William Shatner has boldly gone where no sci-fi actor has gone before — into a Twitter conversation with a real astronaut currently in outer space. Starting on Thursday (Jan. 3), the “Star Trek” actor and astronaut Chris Hadfield of the Canadian Space Agency have been chatting via social networking.
Hadfield, who will become the first Canadian commander of the International Space Station in March, is currently in orbit on the station as the flight engineer. He has been tweeting photos of Earth taken from space throughout his mission. Those photos were enough to grab the attention of Captain Kirk himself.
The conversation between the one-time Enterprise captain and actual outer space began with a question tweeted from Shatner to Hadfield:
“@Cmdr_Hadfield Are you tweeting from space? MBB”
Hadfield, quickly recognizing the source of the question, responded:
“Yes, Standard Orbit, Captain. And we’re detecting signs of life on the surface.”
While Shatner and Hadfield aren’t exactly real-world buddies (yet), there is a past connection between the two. As Hadfield tweeted on Thursday:
“The last time @WilliamShatner and I met was in another dimension – 2D”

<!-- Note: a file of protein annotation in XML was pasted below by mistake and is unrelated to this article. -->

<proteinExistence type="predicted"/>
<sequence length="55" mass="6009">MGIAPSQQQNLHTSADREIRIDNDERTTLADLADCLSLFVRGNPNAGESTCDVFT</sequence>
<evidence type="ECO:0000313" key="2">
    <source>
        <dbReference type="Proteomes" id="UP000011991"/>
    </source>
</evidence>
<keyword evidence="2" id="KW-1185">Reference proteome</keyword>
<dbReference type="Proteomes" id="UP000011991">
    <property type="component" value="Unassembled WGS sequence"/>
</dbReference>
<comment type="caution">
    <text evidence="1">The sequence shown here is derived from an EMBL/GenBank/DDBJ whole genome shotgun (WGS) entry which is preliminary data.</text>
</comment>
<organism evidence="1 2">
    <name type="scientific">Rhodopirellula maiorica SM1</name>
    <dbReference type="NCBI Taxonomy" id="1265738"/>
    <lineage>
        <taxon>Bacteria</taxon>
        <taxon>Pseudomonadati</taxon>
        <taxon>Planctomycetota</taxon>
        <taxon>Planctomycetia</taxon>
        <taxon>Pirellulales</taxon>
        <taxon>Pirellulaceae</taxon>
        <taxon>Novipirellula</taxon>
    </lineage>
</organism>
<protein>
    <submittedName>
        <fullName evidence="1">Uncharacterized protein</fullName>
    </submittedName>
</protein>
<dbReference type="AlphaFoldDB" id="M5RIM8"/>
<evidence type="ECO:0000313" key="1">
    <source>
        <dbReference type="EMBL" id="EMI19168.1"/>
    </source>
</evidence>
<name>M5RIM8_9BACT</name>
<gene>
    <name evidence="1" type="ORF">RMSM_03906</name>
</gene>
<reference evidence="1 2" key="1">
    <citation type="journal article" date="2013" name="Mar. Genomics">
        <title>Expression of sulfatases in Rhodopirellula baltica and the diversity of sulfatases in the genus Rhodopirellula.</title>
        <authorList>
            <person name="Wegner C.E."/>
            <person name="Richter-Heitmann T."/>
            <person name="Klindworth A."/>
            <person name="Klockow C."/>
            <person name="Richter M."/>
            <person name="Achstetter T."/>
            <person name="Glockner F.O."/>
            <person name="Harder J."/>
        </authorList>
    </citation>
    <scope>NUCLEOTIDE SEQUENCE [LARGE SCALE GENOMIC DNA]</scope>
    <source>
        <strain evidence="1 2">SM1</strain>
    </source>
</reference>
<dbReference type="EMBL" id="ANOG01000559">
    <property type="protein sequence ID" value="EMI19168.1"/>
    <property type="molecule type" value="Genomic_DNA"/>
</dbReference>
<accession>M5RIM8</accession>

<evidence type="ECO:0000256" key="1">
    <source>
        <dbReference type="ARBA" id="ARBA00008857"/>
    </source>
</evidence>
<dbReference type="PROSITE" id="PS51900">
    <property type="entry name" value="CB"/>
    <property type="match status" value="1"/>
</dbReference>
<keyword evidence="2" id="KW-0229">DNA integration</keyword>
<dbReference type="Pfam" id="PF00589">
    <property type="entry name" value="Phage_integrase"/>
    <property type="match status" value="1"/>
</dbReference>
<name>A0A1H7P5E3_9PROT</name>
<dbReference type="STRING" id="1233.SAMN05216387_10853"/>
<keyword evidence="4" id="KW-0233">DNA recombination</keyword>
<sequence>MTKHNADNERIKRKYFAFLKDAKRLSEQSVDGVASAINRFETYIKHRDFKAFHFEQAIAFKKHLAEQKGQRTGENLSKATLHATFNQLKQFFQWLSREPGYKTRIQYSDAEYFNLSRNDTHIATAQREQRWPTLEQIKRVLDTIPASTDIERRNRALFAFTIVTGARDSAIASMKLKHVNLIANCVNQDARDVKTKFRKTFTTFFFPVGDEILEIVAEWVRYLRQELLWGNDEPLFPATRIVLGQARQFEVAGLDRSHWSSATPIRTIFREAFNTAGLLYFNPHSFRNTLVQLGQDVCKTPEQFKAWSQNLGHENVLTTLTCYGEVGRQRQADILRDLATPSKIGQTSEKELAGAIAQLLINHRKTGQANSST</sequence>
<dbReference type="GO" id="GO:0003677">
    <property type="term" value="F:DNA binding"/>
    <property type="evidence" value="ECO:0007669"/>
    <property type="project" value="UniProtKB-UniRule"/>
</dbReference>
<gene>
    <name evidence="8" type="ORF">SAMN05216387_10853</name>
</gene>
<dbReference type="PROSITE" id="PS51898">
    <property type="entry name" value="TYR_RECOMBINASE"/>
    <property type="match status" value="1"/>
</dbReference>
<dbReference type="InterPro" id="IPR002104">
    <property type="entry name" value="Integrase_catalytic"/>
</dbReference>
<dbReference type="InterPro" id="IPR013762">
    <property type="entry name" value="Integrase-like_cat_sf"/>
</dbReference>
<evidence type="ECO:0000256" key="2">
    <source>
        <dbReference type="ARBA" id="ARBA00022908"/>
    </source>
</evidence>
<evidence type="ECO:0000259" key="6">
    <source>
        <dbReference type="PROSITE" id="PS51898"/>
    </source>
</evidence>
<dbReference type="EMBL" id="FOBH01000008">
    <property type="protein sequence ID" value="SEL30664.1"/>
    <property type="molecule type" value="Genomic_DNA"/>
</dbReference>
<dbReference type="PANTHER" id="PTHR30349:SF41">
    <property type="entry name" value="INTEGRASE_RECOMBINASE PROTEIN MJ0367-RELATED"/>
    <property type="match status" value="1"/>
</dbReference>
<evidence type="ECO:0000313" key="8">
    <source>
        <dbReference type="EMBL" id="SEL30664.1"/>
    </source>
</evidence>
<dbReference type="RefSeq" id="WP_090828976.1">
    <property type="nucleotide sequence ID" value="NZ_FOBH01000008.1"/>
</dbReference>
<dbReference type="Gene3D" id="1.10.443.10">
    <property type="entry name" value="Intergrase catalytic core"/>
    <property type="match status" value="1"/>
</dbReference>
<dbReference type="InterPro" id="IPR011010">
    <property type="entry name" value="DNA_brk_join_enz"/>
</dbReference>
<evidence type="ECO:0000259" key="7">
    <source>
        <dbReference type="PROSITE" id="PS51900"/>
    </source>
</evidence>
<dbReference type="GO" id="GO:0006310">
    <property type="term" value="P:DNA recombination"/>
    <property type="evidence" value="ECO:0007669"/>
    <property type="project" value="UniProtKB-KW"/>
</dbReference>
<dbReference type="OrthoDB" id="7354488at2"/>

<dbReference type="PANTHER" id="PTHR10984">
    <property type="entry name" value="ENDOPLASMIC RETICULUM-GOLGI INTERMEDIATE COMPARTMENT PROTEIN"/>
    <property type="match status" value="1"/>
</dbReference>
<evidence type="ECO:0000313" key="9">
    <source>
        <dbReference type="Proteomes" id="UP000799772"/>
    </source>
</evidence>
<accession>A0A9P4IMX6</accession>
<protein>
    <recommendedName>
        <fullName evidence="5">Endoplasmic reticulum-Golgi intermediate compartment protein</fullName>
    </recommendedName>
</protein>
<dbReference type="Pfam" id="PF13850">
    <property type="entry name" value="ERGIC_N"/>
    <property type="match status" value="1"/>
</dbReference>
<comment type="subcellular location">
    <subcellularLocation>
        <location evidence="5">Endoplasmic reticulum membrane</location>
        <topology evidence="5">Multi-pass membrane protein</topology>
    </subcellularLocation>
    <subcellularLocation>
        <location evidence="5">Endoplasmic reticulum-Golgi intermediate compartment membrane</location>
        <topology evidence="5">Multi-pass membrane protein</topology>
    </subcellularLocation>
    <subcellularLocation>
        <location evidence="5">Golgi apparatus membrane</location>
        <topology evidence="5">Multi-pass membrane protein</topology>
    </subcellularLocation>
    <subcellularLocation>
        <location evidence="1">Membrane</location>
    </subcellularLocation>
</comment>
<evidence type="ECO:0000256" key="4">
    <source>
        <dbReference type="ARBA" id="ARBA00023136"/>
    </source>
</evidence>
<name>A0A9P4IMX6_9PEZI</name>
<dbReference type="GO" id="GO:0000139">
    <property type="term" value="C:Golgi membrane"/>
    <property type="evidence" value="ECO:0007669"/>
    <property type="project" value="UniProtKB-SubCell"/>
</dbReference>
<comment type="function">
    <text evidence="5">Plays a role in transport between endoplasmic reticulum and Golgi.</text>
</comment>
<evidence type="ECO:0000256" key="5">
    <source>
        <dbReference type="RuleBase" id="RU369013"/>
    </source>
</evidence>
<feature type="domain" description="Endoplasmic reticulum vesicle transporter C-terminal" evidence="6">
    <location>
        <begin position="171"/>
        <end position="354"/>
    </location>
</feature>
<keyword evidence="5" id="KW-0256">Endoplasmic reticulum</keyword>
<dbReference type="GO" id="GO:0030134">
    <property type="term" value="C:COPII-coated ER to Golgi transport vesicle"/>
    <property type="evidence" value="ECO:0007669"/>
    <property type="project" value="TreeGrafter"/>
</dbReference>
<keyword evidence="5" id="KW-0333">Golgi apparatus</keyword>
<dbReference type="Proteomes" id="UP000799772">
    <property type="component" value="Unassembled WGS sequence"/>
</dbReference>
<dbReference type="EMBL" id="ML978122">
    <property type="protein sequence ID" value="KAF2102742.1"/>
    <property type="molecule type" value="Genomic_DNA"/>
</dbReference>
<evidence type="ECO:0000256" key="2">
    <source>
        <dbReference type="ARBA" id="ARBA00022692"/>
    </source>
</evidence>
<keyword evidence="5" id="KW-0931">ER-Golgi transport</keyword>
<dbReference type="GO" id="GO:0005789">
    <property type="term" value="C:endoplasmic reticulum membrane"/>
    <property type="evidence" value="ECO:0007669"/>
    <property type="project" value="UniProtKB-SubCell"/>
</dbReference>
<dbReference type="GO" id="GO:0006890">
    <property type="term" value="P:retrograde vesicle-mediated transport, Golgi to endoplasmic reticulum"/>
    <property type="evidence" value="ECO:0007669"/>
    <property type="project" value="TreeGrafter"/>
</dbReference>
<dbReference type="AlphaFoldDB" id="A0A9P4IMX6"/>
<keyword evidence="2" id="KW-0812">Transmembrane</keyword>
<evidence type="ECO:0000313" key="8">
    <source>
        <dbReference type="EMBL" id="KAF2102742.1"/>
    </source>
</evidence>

This was followed by a photo of Shatner holding a miniature cut-out of the astronaut taken as part of the Chris Hadfield World Tour Photo Challenge. The challenge was meant to raise awareness in Canada about the space mission. Shatner, who is Canadian, clearly embraced the message.
Of course, the Canadian Space Agency (headquarted in Shatner’s hometown of Montreal) couldn’t pass up the chance. Shatner was invited to visit and to talk to Hadfield by radio. The actor couldn’t commit to the offer but seemed very willing to consider it.
If you need one more reason why a famous actor like Shatner would tweet with Commander Hadfield, this most recent tweet (sent on Friday morning) should explain it — the guy is funny:
“I’m proud of being Canadian, but after yesterday’s twitter conversation am starting to question wearing this red shirt.”
It’s assumed that “Star Trek” fans need no further explanation about the “red shirt” reference.